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  1. Registered nurses reveal the worst part about their jobs - Business Insider
  2. How Do Nurses Use Math in Their Jobs?
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Maybe psychedelics? It all prepared her to take it public. The founder and chief executive of Code. Sweet helps major companies figure out the future. Maybe psychedelics? It all prepared her to take it public. The founder and chief executive of Code. Sweet helps major companies figure out the future. She is also working on creating true gender equality at the office. Starting a new job, an employee is already preparing to quit because of a supervisor who repeatedly levels unfair critiques and then apologizes. Please upgrade your browser.

Site Navigation Site Mobile Navigation. For Employers Find your perfect hire with our advanced matching and targeting and maximize your reach across 1, job sites - Times Talent Reach. Featured Properties. Latest Search Search. Clear this text input. By Megan Greenwell. By David Gelles. By Karen Weintraub. By Julia Jacobs. By Jaclyn Peiser. This, along with job opportunities, influences their intent to stay or leave their job, which may lead to their actual turnover. In the Price , conceptual model, a person's age, gender, marital status, and kinship responsibilities e.

In addition, employees bring certain expectations to the workplace. If working conditions allow the employees' expectations to be met, they will be satisfied with and committed to the job.

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Registered nurses reveal the worst part about their jobs - Business Insider

Job satisfaction and organizational commitment, in turn, affect search behavior, which, depending upon their job opportunities, impacts intent to stay or leave. Intent to leave a job precedes and predicts actual turnover. Job satisfaction and intent to stay or leave a job are intervening variables between demographic and work characteristics on the one hand and job turnover on the other hand.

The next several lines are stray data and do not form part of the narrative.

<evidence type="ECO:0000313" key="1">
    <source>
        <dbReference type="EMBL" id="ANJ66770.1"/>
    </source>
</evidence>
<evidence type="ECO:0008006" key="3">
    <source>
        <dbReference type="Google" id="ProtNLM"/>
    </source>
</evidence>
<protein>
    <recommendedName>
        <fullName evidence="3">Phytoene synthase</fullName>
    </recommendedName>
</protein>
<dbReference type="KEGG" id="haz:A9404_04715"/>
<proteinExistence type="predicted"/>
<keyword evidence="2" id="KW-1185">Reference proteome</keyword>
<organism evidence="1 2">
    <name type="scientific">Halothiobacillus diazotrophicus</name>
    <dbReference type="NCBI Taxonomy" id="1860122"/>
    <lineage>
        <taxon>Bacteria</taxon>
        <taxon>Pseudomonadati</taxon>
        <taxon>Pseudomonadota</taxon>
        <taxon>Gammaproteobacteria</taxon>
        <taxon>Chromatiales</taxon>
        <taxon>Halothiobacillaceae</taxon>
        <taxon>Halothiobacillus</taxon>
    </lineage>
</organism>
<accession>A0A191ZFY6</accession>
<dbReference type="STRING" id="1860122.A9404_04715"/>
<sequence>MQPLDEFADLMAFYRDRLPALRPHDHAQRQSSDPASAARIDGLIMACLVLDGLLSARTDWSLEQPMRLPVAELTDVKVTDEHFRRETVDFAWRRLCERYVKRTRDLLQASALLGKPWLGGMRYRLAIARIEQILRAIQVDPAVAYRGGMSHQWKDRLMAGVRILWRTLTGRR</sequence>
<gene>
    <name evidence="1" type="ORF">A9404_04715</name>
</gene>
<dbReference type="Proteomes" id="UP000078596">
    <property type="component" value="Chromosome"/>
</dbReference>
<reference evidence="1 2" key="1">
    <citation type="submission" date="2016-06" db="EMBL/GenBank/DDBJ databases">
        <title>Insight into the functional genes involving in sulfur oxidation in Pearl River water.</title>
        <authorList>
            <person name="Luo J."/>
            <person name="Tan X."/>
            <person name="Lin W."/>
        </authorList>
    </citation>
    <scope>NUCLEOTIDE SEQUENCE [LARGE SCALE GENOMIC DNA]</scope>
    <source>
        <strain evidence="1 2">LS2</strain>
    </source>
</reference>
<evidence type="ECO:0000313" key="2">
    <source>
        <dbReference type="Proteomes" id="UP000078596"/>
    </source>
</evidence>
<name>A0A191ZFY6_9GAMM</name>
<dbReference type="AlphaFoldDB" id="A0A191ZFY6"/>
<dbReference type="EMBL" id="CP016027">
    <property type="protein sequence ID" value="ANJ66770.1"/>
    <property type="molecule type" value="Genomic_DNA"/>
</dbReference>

We sampled a large percentage of the population in order to ensure high power for our analyses Davern et al. Using Dillman's Tailored Design Method, we assigned each survey a tracking number and sent postcard reminders to nonrespondents after 3 weeks and a second survey to the remaining nonrespondents 3 weeks after that. Between August and the end of October , completed surveys were returned and 32 surveys were returned because of incorrect addresses.

We performed this analysis by comparing the demographics and geographical location of our respondents with the population of all NLRNs in Florida in the same year. The licensure data contain basic demographic information and addresses of all RNs. The bias analysis showed that this study's sample was demographically and geographically representative of the entire NLRN population in Florida in terms of age, gender, and ethnicity.

Our sample had slightly higher proportions of White respondents and respondents with an associate degree than are present in the entire NLRN population. The percentage of respondents in each county was very similar to the percentage in the population. The survey asked questions regarding the NLRN's personal and work characteristics, their job satisfaction and job values, their intent to stay in nursing, and their feelings of intent to leave or stay in the current organization.